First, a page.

Even though erasing credit card debt in bankruptcy is one of the primary reasons people choose to file, purposely running up credit card debt before filing for bankruptcy is a bad idea. Here's why.
A bankruptcy discharge wipes out all credit card debt at the end of the case. It doesn't matter if the debt is $1,000 or $100,000; your responsibility to pay the outstanding balance will be gone (although you might have to return jewelry, electronics, or furniture if you agreed the purchase would secure payment of the debt).
However, a significant exception exists. If you rack up credit card debt with fraudulent intent, you should assume the bankruptcy court won't discharge it in bankruptcy. Charging on your credit card with no intention of paying the debt, especially when planning to file for bankruptcy, is almost always considered fraud.
You'd be wise to avoid running up credit card balances before filing if you'd like your bankruptcy case to go smoothly. Charging purchases shortly before a bankruptcy case is one of the red flags your creditors and the bankruptcy trustee appointed to your case will be looking for. It's one of the more common inappropriate acts people tend to engage in before filing.
If you run up credit card balances before bankruptcy, the credit card company can file a lawsuit asking the bankruptcy court to declare the debt "nondischargeable." If the credit card company wins, you'll remain responsible for paying your credit card bill after your case ends.
Learn about "adversary proceeding" lawsuits in bankruptcy.
Bankruptcy laws make it easy for creditors to force you to reimburse them for luxury charges and cash advances made before bankruptcy. Even when you run up credit card balances without intending to defraud the creditor—for example, you truly intended to pay for the ski boots when you bought them—you might still get in trouble.
Here are the rules:
But an exception exists. You can charge purchases for necessary goods and services. When you use a credit card to buy something you or your family needs, the credit purchase still qualifies for a bankruptcy discharge.
You need certain things to maintain employment and a household. These things fall into the "necessary" goods and services category. By contrast, luxury goods and services aren't required to work and live. Here are a few examples.
Necessary goods and services. Charges for heat during the winter and gasoline to get to work should be dischargeable because they're necessary items. Also, the court would likely consider unbranded athletic shoes for a child's physical education class an essential expense.
Luxury goods and services. The court would likely consider an expensive pair of branded athletic shoes or designer heels an unnecessary luxury purchase. Luxury services would include charges for manicures and nonmedical relaxation massages.
Read more about luxury purchases made just before bankruptcy.
If your purchases fall into the luxury category or you took out cash advances shortly before filing, expect the creditor to take action. Many will appear at the 341 meeting of creditors—the one appearance all bankruptcy filers must attend—and ask you to repay the debt voluntarily. If you don't agree to reimburse the creditor for the credit card charges, the creditor will file an adversary proceeding in the bankruptcy court.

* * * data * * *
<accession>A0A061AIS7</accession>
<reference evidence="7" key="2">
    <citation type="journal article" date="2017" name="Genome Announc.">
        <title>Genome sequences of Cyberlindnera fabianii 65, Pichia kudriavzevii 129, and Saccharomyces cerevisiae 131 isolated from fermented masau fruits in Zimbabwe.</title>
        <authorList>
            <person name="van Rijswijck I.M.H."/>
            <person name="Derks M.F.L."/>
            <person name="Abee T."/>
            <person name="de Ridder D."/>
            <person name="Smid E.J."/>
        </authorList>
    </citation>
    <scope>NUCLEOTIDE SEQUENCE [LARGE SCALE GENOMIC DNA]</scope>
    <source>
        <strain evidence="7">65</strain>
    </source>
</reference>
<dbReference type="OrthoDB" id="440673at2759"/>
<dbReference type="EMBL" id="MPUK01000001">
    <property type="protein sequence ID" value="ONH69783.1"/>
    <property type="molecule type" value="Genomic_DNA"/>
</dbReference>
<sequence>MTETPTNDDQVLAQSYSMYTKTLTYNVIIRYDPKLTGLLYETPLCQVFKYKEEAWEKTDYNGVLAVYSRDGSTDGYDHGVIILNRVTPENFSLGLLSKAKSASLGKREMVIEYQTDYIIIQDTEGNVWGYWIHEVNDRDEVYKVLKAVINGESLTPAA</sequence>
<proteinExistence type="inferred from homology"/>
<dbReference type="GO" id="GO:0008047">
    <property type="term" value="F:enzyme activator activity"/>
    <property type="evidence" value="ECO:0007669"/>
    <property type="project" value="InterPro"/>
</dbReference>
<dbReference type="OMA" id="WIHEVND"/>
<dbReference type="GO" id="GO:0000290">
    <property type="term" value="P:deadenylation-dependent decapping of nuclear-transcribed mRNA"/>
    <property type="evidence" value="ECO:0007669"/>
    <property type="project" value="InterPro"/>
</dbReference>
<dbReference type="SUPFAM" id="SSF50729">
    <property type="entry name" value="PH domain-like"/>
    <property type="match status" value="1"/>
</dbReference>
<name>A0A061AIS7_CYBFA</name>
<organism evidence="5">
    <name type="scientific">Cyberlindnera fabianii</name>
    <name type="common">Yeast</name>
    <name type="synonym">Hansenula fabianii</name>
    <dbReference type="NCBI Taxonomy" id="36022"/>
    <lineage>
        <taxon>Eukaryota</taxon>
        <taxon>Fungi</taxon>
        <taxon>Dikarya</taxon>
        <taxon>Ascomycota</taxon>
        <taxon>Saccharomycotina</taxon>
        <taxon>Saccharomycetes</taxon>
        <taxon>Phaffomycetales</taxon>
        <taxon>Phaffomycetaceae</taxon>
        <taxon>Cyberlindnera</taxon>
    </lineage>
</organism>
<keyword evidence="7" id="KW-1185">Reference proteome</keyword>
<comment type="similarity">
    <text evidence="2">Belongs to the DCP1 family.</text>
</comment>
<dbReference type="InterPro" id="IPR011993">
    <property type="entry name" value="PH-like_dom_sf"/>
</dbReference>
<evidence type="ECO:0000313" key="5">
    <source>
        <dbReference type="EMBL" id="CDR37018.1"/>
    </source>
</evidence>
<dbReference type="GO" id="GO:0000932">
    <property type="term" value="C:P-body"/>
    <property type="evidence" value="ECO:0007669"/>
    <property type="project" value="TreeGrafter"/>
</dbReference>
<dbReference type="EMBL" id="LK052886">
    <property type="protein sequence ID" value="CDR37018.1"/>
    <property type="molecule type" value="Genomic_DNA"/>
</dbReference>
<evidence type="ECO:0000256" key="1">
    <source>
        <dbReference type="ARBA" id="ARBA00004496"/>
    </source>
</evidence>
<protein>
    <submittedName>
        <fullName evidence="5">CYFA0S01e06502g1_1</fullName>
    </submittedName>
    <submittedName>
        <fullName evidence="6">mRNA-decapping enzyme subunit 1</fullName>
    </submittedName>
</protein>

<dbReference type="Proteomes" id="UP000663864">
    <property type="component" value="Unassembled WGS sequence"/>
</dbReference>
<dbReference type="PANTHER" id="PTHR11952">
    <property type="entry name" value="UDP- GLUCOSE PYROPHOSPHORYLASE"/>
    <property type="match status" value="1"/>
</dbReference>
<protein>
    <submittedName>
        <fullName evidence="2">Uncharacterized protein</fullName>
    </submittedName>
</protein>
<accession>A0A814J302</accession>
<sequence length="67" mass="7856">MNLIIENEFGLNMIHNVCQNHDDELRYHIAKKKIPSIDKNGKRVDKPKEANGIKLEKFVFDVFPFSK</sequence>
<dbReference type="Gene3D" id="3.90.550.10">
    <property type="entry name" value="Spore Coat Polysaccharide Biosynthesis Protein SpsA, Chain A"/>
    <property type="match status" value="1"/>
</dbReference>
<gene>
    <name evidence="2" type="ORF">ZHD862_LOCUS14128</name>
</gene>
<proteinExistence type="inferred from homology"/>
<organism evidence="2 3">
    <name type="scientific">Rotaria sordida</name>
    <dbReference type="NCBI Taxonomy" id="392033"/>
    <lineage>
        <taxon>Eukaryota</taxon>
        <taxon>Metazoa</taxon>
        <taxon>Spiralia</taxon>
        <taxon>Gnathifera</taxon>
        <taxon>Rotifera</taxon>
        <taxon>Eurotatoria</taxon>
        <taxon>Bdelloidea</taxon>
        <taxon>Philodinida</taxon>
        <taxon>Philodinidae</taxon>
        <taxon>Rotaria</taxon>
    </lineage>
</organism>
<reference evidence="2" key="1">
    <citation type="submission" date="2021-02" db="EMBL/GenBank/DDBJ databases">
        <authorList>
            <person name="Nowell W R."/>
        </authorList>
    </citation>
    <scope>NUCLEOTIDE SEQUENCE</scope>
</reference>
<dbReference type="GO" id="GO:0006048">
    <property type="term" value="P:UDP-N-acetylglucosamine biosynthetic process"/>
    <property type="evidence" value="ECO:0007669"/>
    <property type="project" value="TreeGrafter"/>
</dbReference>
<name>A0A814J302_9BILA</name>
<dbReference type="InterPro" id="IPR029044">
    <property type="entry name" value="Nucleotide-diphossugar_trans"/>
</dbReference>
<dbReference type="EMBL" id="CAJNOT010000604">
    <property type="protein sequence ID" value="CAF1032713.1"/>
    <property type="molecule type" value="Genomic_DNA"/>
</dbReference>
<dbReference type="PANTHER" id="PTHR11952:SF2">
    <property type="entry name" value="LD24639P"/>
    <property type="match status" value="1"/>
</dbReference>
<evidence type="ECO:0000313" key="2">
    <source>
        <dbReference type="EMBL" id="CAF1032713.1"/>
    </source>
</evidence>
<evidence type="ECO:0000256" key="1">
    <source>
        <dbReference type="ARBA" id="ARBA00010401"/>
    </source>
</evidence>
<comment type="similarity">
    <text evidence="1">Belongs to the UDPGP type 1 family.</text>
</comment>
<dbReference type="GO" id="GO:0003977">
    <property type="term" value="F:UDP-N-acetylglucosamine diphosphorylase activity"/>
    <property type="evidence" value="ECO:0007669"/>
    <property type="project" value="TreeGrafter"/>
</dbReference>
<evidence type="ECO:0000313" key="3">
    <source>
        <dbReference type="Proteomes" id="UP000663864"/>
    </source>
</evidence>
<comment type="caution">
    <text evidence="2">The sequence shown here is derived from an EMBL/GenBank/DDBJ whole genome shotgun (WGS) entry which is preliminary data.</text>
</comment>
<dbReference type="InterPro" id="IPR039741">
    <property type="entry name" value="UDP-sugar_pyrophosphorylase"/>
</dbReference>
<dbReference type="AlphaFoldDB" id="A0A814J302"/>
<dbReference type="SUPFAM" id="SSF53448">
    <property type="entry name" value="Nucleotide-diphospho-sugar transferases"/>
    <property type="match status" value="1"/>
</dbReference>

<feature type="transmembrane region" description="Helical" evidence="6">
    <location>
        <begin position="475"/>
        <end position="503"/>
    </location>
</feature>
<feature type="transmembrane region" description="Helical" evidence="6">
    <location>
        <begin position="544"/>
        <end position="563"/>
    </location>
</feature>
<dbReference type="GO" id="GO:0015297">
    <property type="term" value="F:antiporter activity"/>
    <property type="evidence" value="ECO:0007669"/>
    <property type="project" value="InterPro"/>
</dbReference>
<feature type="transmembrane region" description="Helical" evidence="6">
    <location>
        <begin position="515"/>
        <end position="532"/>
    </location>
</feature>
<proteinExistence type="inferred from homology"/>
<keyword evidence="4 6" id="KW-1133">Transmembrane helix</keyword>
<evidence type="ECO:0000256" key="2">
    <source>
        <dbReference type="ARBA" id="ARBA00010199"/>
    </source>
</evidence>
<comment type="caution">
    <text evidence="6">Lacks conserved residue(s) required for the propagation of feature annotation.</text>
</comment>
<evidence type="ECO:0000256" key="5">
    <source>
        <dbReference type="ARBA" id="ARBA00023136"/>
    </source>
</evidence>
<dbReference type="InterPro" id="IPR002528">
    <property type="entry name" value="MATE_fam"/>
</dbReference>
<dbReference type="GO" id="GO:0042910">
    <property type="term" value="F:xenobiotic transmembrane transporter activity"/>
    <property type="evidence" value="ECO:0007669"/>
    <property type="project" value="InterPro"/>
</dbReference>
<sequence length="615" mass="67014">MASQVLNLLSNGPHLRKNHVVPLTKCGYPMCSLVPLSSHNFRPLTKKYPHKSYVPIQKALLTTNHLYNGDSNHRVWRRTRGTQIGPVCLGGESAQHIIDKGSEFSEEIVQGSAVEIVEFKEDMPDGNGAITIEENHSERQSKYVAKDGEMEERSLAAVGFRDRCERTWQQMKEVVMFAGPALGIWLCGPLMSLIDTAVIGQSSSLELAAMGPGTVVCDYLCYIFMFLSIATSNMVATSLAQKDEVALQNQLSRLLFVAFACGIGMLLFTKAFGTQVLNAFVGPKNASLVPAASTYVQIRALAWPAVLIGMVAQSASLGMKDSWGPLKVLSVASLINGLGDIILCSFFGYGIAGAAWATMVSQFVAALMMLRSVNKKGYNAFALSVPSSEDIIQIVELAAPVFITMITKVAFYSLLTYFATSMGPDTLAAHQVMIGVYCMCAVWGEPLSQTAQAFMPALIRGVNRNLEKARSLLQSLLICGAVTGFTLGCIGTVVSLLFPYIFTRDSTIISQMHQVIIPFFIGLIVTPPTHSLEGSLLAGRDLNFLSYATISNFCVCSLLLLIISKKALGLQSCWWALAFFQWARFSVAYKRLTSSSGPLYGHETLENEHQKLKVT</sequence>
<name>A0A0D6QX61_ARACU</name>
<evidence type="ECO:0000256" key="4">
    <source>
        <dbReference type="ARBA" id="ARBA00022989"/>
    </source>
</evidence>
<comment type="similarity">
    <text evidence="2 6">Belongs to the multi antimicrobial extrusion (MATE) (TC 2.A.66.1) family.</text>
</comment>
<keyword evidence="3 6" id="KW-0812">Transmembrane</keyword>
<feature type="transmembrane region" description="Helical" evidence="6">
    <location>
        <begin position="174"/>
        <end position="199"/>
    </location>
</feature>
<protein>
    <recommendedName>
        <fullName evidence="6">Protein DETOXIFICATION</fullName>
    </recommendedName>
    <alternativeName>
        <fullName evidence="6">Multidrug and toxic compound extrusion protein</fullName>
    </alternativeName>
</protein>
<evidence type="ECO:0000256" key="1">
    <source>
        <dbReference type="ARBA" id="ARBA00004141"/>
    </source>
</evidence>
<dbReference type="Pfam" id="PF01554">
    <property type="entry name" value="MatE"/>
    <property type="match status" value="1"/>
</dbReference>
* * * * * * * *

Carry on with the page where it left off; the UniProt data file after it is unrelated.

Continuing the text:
The credit card company must take the action of filing an adversary proceeding asking the court to find the debt nondischargable and hold you responsible for paying it after bankruptcy. If the credit card company does nothing, the bankruptcy court will discharge the charges.
When an ordinary fraud case proceeds to trial, the creditor must prove you intended to defraud the creditor. This is the portion the court will skip if the credit card charges qualify to be presumed fraudulent.
Even if the creditor automatically meets this burden of proof, you won't automatically lose the case. You'll have an opportunity to prove that you didn't attempt to defraud the creditor by providing evidence that you intended to repay the debt or didn't intend to file bankruptcy. Typically, it would be best to show both.
Most credit card companies will carefully review all your purchases and other card activity before the bankruptcy filing, so if you have charges you're concerned about, it's a good idea to talk to a bankruptcy lawyer. An attorney can help you decide whether to go forward and pay the charges if the creditor raises the issue or avoid bankruptcy altogether.
Did you know Nolo has been making the law easy for over fifty years? It's true—and we want to make sure you find what you need. Below you'll find more articles explaining how bankruptcy works. And don't forget that our bankruptcy homepage is the best place to start if you have other questions!
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We wholeheartedly encourage research and learning, but online articles can't address all bankruptcy issues or the facts of your case. The best way to protect your assets in bankruptcy is by hiring a local bankruptcy lawyer.
Updated April 25, 2022